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Not personally experiencing COVID-19 is driving some vaccine hesitancy in rural Ohio

Williams County health commissioner Jim Watkins says some who have not experienced COVID-19 or known a loved one who has, believe that they don't need the vaccine.

MONTPELIER, Ohio — In rural parts of Ohio like Williams County, vaccine hesitancy is playing a role in a surge in COVID-19 cases.

RELATED: Ohio COVID-19 cases rise above benchmark 50 per 100,000 people

But local officials like Williams County Health Commissioner Jim Watkins and Montpelier mayor Steve Yagelski believe they can turn things around with one thing that was missing during much of the pandemic: personal interaction.

"You can lead a horse to water but you can't make it drink," Yagelski said.

There were lines and waiting lists to get the vaccine when it first became available. Now, Yagelski says that demand is just not there. He's been mayor for 20 years and says he's never seen anything like COVID-19. It frustrates him to see his area lagging behind, with just over one-third of the population getting the shot.

"What's sad is when reality hits somebody," Yagelski said, "and I think that's what's going to happen or has happened to some people that prompted them to get a shot when they saw a loved one go into the hospital."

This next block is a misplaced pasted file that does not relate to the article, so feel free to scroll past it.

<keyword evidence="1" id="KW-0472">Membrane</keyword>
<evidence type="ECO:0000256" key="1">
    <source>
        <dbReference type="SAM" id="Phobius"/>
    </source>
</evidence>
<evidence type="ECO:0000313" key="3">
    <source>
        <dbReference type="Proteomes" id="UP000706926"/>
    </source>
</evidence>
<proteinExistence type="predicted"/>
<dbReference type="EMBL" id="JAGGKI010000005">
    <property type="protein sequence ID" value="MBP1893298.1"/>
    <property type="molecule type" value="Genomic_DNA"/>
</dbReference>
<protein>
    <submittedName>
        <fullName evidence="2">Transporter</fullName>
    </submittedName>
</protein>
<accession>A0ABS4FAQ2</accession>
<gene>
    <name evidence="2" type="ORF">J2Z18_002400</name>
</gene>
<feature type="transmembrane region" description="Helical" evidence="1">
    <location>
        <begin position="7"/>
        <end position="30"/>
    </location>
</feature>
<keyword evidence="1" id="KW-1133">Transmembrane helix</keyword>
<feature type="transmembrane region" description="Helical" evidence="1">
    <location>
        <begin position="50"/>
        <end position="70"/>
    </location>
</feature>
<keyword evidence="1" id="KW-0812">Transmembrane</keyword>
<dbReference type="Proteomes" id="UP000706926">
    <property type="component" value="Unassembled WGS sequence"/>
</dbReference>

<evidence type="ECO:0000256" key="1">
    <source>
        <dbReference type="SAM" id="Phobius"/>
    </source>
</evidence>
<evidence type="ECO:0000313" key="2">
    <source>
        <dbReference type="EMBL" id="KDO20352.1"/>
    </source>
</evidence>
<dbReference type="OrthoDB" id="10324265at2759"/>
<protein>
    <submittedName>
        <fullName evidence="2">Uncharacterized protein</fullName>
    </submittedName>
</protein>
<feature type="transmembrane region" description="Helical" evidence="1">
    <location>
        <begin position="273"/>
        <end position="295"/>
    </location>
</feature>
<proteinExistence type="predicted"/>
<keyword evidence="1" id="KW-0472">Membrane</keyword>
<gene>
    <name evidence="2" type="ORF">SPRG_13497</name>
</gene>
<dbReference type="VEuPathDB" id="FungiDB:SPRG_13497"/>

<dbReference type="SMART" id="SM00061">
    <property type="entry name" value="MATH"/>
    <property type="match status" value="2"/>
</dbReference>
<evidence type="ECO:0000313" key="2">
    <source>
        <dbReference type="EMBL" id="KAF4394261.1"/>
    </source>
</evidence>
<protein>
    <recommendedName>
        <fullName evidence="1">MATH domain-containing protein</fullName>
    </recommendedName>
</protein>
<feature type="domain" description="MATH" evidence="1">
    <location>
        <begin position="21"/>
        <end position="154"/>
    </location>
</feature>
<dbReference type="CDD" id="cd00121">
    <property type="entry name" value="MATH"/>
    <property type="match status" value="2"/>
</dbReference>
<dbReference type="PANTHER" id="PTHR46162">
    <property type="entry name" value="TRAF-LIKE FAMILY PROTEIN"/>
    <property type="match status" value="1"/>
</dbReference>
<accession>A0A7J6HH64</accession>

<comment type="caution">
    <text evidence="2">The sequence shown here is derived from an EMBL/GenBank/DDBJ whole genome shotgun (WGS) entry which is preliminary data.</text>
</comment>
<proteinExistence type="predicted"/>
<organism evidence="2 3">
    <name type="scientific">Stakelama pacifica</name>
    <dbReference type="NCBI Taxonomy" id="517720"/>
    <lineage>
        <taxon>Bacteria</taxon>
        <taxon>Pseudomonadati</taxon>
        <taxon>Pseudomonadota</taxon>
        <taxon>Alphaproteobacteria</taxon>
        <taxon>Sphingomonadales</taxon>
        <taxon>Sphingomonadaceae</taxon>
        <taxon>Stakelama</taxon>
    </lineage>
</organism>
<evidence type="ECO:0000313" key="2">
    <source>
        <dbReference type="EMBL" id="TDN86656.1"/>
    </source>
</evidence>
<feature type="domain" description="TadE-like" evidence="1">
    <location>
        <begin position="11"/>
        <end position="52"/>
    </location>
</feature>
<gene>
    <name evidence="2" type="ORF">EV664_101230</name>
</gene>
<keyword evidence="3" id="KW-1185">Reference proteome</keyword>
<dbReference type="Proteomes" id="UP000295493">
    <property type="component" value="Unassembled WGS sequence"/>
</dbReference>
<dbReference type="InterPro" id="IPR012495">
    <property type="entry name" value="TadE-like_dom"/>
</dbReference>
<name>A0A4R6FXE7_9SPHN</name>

He says the "too little too late" attitude when it comes to getting a vaccine is hurting everyone. Numbers from Ohio's state COVID-19 dashboard show younger people in Williams County are the smallest group rolling up their sleeves. 

Credit: Ohio Dept. of Health

And Watkins says they are more likely to spread the virus.

"We're starting to see an uptick in cases and we just found out that we've moved to high incidence, which means we're 100 cases per 100,000," Watkins said.

He pointed out many people in his county still have not been personally affected by COVID-19. And he says for some, that's enough for them to not get the vaccine. But he believes family, friends and familiar faces are who can change their minds.

"If you don't believe that you can be affected, then that isn't going to change your mind," Watkins said, "so that's where people that folks trust, we think is the best way."

Leaders are working with businesses and community groups on outreach and meeting people where they live, stressing vaccines have helped end the epidemics of the past and they can do the same now.

"We don't see polio in our communities anymore," Watkins added, "that's because of the vaccine."

Watkins stressed taking the vaccine doesn't just protect you, it helps the entire community.